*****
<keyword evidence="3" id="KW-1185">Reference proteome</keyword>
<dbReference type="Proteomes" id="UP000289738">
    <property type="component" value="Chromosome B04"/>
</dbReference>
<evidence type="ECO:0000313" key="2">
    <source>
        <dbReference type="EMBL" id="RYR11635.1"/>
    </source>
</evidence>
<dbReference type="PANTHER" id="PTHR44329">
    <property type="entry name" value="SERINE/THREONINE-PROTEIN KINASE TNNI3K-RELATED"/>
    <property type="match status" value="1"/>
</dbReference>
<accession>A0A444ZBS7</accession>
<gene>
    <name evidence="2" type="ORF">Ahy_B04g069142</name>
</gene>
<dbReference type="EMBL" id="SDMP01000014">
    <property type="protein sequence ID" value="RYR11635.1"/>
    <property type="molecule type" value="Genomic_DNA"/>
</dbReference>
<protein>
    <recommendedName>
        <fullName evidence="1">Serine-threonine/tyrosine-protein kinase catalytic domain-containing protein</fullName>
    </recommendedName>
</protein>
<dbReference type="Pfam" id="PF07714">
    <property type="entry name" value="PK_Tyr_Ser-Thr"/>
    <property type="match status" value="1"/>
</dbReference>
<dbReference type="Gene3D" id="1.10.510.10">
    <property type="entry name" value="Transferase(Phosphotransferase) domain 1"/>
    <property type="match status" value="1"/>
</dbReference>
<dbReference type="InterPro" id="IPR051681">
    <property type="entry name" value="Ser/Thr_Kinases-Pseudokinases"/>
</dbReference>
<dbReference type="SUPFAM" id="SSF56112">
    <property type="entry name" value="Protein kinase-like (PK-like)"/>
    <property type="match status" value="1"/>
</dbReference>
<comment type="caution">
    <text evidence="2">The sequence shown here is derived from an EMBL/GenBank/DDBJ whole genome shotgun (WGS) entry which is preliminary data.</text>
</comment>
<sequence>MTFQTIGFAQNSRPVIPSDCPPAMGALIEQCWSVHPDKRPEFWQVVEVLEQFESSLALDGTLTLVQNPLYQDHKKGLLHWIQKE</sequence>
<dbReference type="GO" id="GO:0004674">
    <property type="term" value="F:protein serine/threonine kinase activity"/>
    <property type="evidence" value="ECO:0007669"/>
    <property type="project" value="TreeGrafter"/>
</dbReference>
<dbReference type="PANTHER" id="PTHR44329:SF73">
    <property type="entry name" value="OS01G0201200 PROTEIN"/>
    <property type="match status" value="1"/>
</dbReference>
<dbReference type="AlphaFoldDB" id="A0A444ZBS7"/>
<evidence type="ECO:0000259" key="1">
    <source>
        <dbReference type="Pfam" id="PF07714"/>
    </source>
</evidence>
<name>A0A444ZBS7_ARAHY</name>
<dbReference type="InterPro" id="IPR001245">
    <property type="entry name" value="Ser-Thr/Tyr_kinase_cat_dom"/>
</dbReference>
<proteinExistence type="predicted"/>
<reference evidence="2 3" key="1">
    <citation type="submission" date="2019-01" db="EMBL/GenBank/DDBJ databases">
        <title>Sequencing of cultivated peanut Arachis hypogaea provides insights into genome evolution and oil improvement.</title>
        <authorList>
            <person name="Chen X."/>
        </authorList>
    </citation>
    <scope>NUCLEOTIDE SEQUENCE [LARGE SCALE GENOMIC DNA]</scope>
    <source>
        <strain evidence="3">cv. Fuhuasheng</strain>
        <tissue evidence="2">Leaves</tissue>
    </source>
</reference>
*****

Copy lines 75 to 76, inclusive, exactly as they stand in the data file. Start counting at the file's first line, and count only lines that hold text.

        <strain evidence="3">cv. Fuhuasheng</strain>
        <tissue evidence="2">Leaves</tissue>